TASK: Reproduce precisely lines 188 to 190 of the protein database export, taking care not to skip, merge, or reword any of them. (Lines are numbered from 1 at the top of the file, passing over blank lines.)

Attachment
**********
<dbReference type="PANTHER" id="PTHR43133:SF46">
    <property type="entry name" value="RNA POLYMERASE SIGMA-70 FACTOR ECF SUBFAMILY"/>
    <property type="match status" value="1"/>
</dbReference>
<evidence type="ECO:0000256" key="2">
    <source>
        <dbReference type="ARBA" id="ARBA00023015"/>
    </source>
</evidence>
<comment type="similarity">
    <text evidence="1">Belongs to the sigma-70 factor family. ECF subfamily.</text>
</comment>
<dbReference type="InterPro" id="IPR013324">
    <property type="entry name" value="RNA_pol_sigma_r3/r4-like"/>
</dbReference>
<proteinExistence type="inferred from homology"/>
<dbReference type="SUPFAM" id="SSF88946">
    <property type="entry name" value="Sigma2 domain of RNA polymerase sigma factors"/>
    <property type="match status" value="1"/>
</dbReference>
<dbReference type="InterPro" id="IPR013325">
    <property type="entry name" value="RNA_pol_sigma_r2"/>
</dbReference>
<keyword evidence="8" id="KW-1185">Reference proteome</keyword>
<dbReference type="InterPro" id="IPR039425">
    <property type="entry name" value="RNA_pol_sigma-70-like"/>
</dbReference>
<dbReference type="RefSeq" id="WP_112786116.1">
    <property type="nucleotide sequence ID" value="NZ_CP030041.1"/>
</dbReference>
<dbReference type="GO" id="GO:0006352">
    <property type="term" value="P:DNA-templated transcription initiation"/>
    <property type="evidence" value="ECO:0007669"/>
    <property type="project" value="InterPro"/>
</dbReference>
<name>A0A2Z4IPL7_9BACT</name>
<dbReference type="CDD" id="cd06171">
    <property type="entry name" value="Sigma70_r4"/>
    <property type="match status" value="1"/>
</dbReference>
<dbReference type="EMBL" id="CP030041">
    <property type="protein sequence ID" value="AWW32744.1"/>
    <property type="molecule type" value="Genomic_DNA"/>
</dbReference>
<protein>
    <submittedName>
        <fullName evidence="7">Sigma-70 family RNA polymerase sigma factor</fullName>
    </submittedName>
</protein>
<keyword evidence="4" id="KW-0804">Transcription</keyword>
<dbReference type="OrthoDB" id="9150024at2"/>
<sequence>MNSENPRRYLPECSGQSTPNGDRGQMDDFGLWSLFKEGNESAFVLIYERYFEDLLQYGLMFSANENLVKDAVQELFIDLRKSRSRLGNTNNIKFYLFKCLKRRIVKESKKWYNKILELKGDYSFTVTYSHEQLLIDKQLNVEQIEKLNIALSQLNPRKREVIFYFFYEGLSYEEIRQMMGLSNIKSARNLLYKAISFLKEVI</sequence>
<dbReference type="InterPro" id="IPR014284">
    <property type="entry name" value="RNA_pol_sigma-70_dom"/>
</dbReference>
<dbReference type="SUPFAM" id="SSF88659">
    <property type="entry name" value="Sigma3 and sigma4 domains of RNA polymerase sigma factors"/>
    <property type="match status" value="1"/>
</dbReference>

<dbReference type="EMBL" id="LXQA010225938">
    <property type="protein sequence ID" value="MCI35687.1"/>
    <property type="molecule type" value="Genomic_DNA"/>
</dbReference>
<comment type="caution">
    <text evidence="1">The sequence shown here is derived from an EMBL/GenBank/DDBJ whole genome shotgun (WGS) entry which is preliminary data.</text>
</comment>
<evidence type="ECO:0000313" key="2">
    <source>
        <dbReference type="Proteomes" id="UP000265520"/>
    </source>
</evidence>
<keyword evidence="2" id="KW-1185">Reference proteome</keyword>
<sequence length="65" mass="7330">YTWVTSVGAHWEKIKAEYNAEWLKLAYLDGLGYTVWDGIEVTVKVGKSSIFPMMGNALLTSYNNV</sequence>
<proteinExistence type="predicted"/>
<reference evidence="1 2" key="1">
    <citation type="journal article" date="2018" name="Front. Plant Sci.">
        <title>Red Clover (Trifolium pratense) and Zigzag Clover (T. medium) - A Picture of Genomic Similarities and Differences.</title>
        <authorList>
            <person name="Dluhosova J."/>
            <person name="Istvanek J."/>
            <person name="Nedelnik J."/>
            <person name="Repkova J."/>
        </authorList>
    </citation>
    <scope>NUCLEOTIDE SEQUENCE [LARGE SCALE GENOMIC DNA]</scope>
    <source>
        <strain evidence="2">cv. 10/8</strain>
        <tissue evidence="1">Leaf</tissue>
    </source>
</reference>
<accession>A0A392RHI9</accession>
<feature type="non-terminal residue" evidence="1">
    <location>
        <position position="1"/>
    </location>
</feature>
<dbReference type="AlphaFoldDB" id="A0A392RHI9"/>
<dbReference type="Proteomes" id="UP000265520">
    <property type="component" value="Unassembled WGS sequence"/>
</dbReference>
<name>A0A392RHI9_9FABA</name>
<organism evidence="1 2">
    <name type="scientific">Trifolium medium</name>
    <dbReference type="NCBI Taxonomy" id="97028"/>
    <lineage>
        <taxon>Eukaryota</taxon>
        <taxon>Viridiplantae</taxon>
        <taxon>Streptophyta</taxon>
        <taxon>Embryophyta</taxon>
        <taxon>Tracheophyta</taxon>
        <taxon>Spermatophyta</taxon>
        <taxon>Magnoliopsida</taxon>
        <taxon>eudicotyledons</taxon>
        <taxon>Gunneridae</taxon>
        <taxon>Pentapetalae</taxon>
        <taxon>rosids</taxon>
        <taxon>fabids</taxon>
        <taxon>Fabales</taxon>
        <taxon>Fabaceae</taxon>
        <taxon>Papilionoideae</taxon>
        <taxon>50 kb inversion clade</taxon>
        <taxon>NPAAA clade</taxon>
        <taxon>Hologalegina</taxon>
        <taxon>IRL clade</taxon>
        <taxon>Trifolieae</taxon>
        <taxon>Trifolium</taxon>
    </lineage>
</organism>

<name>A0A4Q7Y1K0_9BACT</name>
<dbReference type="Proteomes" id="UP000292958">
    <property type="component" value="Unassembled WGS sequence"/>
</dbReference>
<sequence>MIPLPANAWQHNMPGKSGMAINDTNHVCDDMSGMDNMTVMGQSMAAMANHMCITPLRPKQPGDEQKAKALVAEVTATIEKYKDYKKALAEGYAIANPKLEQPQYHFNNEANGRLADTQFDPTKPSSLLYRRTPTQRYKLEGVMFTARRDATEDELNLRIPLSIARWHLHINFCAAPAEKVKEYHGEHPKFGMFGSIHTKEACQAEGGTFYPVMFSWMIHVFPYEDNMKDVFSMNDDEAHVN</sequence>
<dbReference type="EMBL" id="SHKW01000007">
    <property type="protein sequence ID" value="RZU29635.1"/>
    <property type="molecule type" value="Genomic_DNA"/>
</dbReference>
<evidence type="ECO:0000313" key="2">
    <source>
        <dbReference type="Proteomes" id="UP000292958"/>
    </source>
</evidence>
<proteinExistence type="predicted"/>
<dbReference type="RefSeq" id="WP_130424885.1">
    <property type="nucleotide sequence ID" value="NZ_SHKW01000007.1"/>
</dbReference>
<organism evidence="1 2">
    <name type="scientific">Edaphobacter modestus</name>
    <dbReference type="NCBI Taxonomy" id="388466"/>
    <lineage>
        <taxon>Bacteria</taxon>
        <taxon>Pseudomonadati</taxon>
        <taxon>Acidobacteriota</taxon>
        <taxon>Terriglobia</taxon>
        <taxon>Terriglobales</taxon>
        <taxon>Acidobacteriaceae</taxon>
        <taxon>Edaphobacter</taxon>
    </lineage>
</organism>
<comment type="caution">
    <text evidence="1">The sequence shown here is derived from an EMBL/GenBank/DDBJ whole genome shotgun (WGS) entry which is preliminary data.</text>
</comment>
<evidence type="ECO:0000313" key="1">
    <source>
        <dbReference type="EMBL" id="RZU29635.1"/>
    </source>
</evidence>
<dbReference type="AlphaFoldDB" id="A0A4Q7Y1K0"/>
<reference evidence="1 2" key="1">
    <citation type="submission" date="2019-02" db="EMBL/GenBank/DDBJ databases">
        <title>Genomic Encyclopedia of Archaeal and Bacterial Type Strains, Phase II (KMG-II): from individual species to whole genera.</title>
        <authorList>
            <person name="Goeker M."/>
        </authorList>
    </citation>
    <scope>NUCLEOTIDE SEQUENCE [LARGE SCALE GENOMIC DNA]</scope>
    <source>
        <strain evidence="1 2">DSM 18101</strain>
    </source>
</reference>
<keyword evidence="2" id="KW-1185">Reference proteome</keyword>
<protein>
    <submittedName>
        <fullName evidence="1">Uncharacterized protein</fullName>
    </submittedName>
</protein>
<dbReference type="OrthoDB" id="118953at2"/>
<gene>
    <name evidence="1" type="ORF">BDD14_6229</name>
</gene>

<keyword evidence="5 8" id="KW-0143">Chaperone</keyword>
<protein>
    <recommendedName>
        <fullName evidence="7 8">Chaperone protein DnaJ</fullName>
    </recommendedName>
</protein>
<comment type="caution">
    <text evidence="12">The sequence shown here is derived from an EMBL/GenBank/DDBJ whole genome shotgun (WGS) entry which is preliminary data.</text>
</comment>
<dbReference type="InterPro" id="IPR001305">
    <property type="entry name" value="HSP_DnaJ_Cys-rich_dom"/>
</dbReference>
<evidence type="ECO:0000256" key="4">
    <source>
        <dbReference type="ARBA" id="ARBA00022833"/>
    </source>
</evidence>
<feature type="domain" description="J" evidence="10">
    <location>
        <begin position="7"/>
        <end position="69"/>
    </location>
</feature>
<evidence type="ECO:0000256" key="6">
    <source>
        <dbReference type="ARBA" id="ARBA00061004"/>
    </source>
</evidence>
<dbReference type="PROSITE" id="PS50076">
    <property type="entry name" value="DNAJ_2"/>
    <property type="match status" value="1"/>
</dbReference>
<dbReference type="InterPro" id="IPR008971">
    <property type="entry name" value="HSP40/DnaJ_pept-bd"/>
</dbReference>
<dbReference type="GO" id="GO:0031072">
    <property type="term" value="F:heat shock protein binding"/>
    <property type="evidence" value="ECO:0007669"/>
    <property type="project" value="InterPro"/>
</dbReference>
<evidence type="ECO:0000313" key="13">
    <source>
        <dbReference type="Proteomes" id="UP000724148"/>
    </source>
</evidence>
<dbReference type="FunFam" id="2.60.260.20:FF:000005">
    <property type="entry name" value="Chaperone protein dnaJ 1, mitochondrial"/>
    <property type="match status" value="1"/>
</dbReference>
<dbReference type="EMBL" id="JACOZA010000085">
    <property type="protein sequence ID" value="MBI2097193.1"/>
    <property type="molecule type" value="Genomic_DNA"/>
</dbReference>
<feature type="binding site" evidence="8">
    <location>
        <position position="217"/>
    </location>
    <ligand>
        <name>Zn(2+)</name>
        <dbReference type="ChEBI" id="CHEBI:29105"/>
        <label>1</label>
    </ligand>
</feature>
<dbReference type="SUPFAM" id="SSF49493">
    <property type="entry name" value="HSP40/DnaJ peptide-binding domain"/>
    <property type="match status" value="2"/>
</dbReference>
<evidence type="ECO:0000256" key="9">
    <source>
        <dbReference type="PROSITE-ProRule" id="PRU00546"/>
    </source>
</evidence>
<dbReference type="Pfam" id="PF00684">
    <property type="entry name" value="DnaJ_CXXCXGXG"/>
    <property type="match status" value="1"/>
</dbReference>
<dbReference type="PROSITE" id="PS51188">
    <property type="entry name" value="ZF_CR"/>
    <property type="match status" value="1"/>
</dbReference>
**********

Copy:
<gene>
    <name evidence="1" type="ORF">BDD14_6229</name>
</gene>